I made it to the first aid station in  32 minutes.  That was pretty fast for me- almost 5 mph.  WAY too fast for what I'm used to running on the trails.  I walked the next couple miles (up a crazy ascent and then through a flat part) while I caught my breath and tried to settle my heart rate.  It takes me a good 1-1.5 hours to even warm up, so I knew I needed to slow it way down in order to not burn all the fuel up at the beginning.
The race was an out and back, so all those people that passed me would soon be coming back at me.  The race leader passed me when I was at about mile 4.5  He was FLYING (that would make him about 4 miles ahead of me going at an unbelievable pace).  I moved over for all of the fast people in front.  If I was running, I would just move over as much as possible.  If I was walking, I would get off the trail for them as they passed.  Then I met the majority of the people and we would both kinda take sides on either side of the (sometimes) narrow singletrack.  It wasn't nearly as bad with people coming at me as it was with people coming up behind me.  I was much less anxious about the crowds as I neared the turnaround.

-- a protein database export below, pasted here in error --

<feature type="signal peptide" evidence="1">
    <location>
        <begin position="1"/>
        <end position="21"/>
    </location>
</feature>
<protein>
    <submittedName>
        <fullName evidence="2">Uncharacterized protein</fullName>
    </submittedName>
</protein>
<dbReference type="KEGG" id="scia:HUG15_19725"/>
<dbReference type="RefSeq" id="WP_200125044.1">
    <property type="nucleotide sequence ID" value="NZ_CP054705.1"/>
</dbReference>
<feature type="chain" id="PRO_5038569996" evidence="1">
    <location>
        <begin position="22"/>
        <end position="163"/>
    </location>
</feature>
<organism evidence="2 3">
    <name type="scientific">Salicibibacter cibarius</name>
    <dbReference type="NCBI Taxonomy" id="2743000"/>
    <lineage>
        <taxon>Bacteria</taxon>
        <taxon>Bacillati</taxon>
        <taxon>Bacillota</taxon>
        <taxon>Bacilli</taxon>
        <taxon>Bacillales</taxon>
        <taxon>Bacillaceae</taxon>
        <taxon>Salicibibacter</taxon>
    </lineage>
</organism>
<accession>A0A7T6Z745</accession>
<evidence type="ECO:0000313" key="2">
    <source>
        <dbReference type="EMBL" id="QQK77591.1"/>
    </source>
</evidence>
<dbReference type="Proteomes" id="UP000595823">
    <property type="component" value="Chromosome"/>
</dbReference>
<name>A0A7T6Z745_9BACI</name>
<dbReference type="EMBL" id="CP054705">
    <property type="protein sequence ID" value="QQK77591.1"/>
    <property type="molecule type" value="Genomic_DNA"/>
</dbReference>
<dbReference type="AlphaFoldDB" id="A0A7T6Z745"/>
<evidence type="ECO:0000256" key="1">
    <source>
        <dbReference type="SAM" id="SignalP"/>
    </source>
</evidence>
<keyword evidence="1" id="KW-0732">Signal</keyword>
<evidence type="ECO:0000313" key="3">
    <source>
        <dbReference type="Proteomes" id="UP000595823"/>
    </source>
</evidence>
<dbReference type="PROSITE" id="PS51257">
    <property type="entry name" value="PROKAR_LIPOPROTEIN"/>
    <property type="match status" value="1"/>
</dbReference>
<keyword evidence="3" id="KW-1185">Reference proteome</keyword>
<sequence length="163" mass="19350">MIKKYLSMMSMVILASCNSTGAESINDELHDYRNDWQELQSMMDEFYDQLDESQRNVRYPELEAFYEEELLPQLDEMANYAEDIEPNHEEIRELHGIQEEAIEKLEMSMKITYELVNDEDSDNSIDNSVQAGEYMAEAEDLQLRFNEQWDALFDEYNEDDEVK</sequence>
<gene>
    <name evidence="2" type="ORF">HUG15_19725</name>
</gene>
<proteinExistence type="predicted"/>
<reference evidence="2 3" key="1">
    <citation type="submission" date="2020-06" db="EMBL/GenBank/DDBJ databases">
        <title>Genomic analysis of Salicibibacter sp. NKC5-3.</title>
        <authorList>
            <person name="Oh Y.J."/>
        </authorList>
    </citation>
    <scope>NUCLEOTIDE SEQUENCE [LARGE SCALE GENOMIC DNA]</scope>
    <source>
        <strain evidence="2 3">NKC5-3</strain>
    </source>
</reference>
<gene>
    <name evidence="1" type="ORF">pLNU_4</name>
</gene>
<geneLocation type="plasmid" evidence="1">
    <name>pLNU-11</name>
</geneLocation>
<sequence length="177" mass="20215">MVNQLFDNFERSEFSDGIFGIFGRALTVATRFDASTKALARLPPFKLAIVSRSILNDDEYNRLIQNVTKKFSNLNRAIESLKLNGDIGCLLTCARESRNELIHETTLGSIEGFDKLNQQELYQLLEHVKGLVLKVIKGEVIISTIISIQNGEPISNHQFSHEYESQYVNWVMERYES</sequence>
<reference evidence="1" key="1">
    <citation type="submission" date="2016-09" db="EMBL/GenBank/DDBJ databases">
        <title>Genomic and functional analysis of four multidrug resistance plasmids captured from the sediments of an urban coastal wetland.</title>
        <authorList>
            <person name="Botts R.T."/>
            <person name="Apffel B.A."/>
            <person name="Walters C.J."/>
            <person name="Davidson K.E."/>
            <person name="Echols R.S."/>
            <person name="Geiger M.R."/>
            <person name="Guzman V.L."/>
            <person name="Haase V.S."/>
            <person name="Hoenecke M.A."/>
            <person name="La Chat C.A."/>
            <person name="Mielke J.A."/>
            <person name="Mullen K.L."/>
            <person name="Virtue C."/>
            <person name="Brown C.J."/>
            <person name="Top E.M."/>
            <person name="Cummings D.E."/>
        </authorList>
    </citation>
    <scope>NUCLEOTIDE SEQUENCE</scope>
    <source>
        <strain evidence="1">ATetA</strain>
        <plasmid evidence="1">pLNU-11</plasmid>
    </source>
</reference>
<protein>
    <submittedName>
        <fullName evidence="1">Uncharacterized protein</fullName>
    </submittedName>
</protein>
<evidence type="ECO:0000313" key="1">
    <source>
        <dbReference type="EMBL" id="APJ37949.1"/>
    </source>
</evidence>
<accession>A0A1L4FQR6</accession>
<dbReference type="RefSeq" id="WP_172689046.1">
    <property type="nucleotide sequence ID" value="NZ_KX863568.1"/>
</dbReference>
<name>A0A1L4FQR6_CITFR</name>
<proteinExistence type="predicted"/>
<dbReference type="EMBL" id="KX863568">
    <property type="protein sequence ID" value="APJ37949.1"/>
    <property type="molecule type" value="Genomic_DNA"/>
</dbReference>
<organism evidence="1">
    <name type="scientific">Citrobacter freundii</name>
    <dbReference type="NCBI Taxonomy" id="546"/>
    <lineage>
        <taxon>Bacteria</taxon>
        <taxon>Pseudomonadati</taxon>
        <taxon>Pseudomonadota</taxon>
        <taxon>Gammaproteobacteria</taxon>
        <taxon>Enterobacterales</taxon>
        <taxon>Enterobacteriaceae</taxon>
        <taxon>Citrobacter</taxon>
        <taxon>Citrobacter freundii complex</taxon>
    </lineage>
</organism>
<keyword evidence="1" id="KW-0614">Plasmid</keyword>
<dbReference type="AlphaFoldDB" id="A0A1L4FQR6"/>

I hit the turnaround at 1.5 hours.  Not bad for me on the trails.  Sadly, that's about 4 mph, which is about what I average on normal trails- not to mention steep trails with lots of climbing.  The second half of the race was uneventful.  Just the way I like it.  I was alone for much of the time and had plenty of time to just listen to nature, look around (when not looking down) and tune my thoughts out.  For me, that is the most blissful part of trail running; listening, turning my brain off, and just floating along. 
At mile 10 I got really excited because I knew I was almost done.  I was also a little excited because I had managed to not bust my head open on the rocks so far. You have to celebrate the little things in life.
properly kilted and moustached and happy to be (almost) done